Roots of American labor movement rich in gains
September 5, 1999
There is much about working today that people take for granted the eight-hour work day, paid vacations, company pension funds, health and welfare protection and equal opportunity employment and today is the day to celebrate the rights employees take for granted.
Labor Day the holiday Monday came about to remember the costs of the labor movement in America.
In the past century, the American labor movement has played a central role in the evolution of the American standard of living. The gains unions have been able to achieve have brought benefits, direct and indirect, to the public as a whole.
But, improvement in working conditions did not come easily and the cost in human lives was high. Those lives brought organized unions, the right to representation and a decrease in bias and discrimination.
Most citizens of the United States take for granted the labor laws which protect them from the evils of unregulated industry.
Before the establishment of labor protection groups such as the Knights of Labor, thousands of people were killed in the United States government’s attempt to thwart fair labor practices. Many of those killed where put to death by town sheriffs, state militia and other government representatives.
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On Nov. 22, 1909, female garment workers went on strike in New York City to protest long working days and unsafe conditions. Many were arrested. A judge told those arrested, “You are on strike against God.”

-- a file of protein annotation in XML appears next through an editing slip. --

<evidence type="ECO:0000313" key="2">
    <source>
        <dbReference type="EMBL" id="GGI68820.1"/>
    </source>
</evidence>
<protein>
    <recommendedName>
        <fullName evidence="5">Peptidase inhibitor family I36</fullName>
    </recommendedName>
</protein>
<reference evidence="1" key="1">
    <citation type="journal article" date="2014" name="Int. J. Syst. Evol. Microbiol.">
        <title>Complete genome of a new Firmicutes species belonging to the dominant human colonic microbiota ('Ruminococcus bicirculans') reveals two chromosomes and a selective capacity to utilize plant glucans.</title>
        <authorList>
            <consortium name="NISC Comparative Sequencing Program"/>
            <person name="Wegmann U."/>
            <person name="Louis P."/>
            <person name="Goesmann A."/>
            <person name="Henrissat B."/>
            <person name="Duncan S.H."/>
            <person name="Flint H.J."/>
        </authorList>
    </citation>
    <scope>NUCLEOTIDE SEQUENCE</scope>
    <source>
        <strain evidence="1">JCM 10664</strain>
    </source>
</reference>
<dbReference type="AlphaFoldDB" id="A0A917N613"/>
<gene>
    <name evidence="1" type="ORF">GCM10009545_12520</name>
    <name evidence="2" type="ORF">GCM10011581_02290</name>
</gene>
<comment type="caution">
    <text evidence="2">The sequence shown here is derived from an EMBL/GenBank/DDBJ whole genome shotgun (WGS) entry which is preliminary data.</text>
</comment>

Some of the deaths were caused by overzealous union supporters and vigilantes.
Through the years, workers have fought for higher pay, safer working conditions, shorter working hours and restrictions on the abuse of immigrant and child labor in sweatshops.
The ball pushing for stronger labor protection laws began to roll in 1806 when a union of Philadelphia Journeymen Cordwainers was convicted and bankrupted by charges of criminal conspiracy after a strike for higher wages. The rule set a precedent by which the government would combat unions for many years.
Another strike didn’t occur until April 27, 1825, when carpenters in Boston fought for a 10-hour working day. Movements were being made in individual businesses to limit working hours, but a law reducing the amount of work allowed in a day didn’t follow for many years. There was no law made when children working in silk mills went on strike July 3, 1835, protesting 11-hour work days, six days a week.
In years following, strikes occurred regularly with workers protesting working conditions and low pay.
The first labor movement casualties occurred in 1874 when mounted police charged into an unemployment demonstration, beating men, women and children and injuring hundreds in their wake.
A string of deaths followed Americans on their quest for better labor laws.
On July 14, 1877, a general strike halted the movement of U.S. railroads. Strike riots spread across the United States. The next week, federal troops were called out to force an end to the strike. Thirty workers were killed and more than 100 were wounded.
Things began to look up by 1882 when more than 30,000 workers marched in the first Labor Day parade in New York City. The parade was suggested by Peter J. McGuire, founder of the United Brotherhood of Carpenters. It is argued that Matthew Maguire, a machinist, was truly the originator of the first Labor Day. It was united by the Knights of Labor and held on a Tuesday.